Article by: Ben Conley, The Dominion Post
MORGANTOWN — Eight years, 794 deer, 7,235 pounds of donated venison, zero incidents.
For Rick Bebout and Paul Crumrine — respectively the former and current organizers of Morgantown’s annual urban archery hunt — it’s those last two numbers that indicate just how successful the city’s urban hunting program has been.
Bebout managed the urban hunt from its inception in 2011 before handing off to Crumrine for this year’s hunt, which runs from Sept. 7 through Dec. 31 and from Jan. 13-31.
“This is something I’m proud of. I think the city, while I’m sure not everybody is in favor of hunting, when you look at it big picture, I think it’s a program that the city should be very proud of,” Bebout said. “It’s been extremely effective. I know that we’ve had a tremendous impact in specific parts of the city.”
The last official data comes via an infrared aerial deer count from 2016. When compared to a similar flyover in 2011, the number of identified deer groups were down from 156 to 98 and individual deer down from 654 to 264 after five urban hunts.
In 2011, parts of the city were covered in as many as 50 deer per square mile, presenting a danger to drivers and creating competition for food that drove deer into yards to eat whatever plants were available.
“We don’t have current numbers, but anecdotally, we get a lot of landowners who come up and say ‘Hey, I’m seeing fewer deer and I actually have flowers growing, shrubs growing that haven’t been successful in years,’ ” Bebout said. “We hear the same from our hunters. They’re seeing fewer deer when they’re out.”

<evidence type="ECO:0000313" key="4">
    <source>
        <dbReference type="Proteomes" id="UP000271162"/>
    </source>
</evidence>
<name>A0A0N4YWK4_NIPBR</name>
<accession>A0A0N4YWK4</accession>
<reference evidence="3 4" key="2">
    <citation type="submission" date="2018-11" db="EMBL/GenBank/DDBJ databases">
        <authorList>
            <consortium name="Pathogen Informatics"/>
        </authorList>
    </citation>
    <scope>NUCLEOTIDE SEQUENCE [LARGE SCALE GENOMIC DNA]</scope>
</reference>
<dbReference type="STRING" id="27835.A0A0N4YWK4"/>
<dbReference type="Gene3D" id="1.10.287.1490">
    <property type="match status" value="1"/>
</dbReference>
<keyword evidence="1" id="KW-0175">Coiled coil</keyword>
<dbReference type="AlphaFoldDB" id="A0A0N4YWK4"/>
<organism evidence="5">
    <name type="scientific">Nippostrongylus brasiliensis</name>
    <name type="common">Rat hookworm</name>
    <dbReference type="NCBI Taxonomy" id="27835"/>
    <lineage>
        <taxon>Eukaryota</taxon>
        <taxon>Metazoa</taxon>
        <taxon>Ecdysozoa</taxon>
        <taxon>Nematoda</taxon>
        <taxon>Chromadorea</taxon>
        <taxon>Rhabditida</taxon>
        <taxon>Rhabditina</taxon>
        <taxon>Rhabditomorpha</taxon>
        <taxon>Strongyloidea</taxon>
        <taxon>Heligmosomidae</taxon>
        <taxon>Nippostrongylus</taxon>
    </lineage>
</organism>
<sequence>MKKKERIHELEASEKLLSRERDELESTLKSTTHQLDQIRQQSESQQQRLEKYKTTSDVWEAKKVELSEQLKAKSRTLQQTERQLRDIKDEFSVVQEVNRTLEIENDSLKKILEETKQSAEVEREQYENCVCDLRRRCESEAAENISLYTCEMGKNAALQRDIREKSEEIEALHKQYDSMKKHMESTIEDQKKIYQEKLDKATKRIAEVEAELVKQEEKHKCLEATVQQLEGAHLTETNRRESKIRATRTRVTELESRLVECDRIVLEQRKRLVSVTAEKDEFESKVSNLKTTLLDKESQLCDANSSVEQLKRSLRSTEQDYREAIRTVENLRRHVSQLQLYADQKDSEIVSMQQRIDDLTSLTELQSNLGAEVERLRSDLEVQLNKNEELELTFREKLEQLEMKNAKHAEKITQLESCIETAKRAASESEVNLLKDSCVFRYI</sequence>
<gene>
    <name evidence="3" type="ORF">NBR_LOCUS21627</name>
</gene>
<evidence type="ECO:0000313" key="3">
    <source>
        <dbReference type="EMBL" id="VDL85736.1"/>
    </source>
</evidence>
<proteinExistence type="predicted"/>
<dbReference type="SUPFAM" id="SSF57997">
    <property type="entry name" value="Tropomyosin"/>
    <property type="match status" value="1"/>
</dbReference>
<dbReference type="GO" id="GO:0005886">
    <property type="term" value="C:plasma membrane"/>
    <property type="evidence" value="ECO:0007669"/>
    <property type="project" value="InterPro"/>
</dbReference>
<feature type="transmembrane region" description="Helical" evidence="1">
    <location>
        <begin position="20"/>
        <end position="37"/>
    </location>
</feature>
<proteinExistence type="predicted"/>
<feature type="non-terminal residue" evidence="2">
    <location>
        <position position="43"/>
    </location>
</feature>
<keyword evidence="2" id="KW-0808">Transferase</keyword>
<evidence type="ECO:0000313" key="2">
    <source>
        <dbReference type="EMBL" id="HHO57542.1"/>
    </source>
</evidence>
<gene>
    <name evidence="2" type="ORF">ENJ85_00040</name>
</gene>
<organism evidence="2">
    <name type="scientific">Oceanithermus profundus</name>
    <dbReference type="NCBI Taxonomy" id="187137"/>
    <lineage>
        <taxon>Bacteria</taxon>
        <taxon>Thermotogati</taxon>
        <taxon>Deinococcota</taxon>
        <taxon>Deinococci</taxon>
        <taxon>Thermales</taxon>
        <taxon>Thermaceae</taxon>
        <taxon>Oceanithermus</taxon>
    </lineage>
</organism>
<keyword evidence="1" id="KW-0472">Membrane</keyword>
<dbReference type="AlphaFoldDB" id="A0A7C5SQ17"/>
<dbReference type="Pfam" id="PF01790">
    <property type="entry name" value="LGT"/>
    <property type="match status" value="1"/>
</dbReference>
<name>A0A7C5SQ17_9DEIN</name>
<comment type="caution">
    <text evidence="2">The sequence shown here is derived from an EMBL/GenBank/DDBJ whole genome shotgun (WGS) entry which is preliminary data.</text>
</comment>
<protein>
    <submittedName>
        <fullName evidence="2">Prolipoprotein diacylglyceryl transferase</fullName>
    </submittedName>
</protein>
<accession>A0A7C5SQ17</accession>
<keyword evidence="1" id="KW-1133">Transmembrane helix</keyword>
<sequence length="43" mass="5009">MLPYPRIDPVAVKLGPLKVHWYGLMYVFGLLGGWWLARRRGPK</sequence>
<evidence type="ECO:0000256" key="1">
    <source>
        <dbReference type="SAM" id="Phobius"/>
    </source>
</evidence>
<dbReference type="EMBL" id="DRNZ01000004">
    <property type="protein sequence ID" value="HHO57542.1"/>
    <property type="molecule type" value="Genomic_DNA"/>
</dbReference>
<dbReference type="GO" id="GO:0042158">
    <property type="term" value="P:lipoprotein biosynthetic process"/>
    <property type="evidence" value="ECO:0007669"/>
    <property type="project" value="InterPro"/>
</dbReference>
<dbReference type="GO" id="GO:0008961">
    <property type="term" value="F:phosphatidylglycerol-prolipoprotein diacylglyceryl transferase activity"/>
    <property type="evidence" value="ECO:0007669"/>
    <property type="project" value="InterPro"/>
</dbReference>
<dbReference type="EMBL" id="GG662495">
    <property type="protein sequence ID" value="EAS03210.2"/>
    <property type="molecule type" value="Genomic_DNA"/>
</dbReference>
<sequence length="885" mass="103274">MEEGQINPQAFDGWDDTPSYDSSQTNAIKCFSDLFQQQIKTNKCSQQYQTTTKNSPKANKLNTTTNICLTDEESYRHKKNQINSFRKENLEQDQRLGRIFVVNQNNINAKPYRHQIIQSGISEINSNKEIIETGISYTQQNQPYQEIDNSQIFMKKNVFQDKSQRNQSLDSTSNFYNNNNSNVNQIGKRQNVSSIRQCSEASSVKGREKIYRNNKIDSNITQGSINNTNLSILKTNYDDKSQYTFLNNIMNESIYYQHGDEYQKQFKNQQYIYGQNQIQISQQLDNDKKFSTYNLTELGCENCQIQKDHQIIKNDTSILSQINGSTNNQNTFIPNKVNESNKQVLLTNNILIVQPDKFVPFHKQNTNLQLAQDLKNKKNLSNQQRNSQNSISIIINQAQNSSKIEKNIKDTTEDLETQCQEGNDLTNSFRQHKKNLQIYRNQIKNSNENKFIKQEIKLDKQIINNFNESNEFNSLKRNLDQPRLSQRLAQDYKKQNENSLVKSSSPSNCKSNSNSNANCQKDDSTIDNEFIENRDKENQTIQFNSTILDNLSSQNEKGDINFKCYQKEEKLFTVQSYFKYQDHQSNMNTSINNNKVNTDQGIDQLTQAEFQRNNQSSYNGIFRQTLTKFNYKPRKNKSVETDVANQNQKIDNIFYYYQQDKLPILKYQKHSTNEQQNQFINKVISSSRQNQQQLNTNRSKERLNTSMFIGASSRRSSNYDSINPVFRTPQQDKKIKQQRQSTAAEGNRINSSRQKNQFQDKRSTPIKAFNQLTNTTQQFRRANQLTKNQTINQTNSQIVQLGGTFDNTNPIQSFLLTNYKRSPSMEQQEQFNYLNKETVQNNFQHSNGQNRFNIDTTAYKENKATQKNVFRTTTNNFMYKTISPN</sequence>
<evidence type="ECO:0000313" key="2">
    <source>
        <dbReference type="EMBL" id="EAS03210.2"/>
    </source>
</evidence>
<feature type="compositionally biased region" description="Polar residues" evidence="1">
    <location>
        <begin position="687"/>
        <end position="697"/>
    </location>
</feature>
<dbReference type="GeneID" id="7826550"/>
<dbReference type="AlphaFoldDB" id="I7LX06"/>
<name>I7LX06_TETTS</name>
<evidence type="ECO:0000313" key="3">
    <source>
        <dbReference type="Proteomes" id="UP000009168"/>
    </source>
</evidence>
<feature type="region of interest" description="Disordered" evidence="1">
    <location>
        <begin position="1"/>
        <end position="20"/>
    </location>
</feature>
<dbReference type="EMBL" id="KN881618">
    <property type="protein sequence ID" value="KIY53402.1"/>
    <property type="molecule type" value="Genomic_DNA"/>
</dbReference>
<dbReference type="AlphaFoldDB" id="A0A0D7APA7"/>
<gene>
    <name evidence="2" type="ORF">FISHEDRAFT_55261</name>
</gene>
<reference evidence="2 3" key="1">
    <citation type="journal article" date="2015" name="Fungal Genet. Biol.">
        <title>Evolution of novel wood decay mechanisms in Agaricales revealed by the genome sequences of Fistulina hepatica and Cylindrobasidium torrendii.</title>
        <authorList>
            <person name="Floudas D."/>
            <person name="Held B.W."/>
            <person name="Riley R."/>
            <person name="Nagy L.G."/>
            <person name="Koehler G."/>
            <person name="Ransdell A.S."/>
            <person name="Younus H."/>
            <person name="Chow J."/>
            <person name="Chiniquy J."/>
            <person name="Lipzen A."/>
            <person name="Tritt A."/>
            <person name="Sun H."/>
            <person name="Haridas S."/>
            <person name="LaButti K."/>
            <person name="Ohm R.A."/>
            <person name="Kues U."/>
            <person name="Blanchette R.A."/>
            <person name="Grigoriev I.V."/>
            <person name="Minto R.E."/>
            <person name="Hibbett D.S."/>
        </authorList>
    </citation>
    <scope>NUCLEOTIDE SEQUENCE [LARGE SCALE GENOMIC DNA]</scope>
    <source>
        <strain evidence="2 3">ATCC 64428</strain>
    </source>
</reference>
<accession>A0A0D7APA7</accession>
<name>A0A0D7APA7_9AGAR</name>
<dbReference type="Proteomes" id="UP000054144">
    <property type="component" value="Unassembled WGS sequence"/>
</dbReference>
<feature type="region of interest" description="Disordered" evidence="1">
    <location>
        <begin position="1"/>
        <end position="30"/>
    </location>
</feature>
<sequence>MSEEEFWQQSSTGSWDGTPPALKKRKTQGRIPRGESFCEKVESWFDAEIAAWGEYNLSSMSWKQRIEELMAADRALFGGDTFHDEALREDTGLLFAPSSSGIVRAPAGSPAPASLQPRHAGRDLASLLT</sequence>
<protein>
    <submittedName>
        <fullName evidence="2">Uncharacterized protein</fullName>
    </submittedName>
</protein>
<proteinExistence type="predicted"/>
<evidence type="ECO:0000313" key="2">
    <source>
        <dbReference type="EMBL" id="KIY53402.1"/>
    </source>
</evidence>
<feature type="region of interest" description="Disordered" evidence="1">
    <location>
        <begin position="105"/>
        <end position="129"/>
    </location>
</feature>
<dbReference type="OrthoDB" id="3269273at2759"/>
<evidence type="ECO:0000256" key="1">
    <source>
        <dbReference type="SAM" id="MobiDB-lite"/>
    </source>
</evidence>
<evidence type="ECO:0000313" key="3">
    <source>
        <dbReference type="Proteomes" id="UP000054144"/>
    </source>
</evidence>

Bebout went on to say that he’s most proud of the amount of donated venison the hunt has provided for local shelters and non-profits. He said the goal is to break the 8,000 lb. mark with this hunt, explaining “That’s something I’m really pushing for and I know the other guys are as well.”
City Manager Paul Brake provided the 2019 hunt rules during the most recent city council meeting. The rules, including a list of hunt locations, are available on the city’s website, under the “Life in Morgantown” header.
Crumrine said there are about 65 hunters signed up to take part this year. He said there have been no substantive rule changes from last year’s hunt, noting the group maintains communication with property owners and law enforcement in order to keep the hunt incident free.
“We always stress safety. Don’t take a bad shot. Be sure you’re secure in your tree. If there’s any question, don’t take a shot,” Crumrine said. “We want the public to know that we’re being responsible hunters.”
In order to participate, hunters must have a valid West Virginia hunting license; complete the city’s urban hunt application; complete the bowhunter education course and take an archery proficiency test.
A successful hunt, Bebout said, is one in which there is little to no contact between the hunters and the general public.
“It’s pretty common for people to be surprised to learn there are hunters in their neighborhoods,” Bebout said. “They’ll say, ‘Well, I never see them.’ And I say, ‘That’s the point.’ ”